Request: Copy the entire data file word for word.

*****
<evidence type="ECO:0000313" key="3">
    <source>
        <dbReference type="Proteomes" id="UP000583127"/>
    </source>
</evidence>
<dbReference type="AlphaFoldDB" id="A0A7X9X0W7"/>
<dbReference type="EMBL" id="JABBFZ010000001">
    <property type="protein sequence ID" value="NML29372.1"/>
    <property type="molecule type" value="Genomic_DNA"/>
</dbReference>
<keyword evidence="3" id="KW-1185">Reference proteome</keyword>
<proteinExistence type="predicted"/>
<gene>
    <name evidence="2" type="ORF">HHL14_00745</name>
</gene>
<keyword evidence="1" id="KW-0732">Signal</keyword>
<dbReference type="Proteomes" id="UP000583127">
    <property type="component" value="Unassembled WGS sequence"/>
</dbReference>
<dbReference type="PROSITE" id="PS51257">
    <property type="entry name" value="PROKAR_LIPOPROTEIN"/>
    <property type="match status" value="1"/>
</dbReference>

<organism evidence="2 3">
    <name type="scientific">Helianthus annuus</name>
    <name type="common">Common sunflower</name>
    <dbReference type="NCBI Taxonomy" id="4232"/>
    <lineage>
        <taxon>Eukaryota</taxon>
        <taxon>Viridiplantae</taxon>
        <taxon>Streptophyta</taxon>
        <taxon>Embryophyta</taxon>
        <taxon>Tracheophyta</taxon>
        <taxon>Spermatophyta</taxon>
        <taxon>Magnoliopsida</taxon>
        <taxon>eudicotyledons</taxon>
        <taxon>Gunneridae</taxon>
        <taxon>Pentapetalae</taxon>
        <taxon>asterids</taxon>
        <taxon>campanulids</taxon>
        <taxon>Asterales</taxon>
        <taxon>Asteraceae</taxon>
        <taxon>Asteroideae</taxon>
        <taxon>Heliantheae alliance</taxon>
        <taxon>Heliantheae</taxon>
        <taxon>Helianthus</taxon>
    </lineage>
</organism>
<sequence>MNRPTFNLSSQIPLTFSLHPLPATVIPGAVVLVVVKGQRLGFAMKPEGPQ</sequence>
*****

<evidence type="ECO:0000313" key="3">
    <source>
        <dbReference type="Proteomes" id="UP000583127"/>
    </source>
</evidence>
<dbReference type="AlphaFoldDB" id="A0A7X9X0W7"/>
<dbReference type="EMBL" id="JABBFZ010000001">
    <property type="protein sequence ID" value="NML29372.1"/>
    <property type="molecule type" value="Genomic_DNA"/>
</dbReference>
<keyword evidence="3" id="KW-1185">Reference proteome</keyword>
<proteinExistence type="predicted"/>
<gene>
    <name evidence="2" type="ORF">HHL14_00745</name>
</gene>
<keyword evidence="1" id="KW-0732">Signal</keyword>
<dbReference type="Proteomes" id="UP000583127">
    <property type="component" value="Unassembled WGS sequence"/>
</dbReference>
<dbReference type="PROSITE" id="PS51257">
    <property type="entry name" value="PROKAR_LIPOPROTEIN"/>
    <property type="match status" value="1"/>
</dbReference>

<organism evidence="2 3">
    <name type="scientific">Helianthus annuus</name>
    <name type="common">Common sunflower</name>
    <dbReference type="NCBI Taxonomy" id="4232"/>
    <lineage>
        <taxon>Eukaryota</taxon>
        <taxon>Viridiplantae</taxon>
        <taxon>Streptophyta</taxon>
        <taxon>Embryophyta</taxon>
        <taxon>Tracheophyta</taxon>
        <taxon>Spermatophyta</taxon>
        <taxon>Magnoliopsida</taxon>
        <taxon>eudicotyledons</taxon>
        <taxon>Gunneridae</taxon>
        <taxon>Pentapetalae</taxon>
        <taxon>asterids</taxon>
        <taxon>campanulids</taxon>
        <taxon>Asterales</taxon>
        <taxon>Asteraceae</taxon>
        <taxon>Asteroideae</taxon>
        <taxon>Heliantheae alliance</taxon>
        <taxon>Heliantheae</taxon>
        <taxon>Helianthus</taxon>
    </lineage>
</organism>
<sequence>MNRPTFNLSSQIPLTFSLHPLPATVIPGAVVLVVVKGQRLGFAMKPEGPQ</sequence>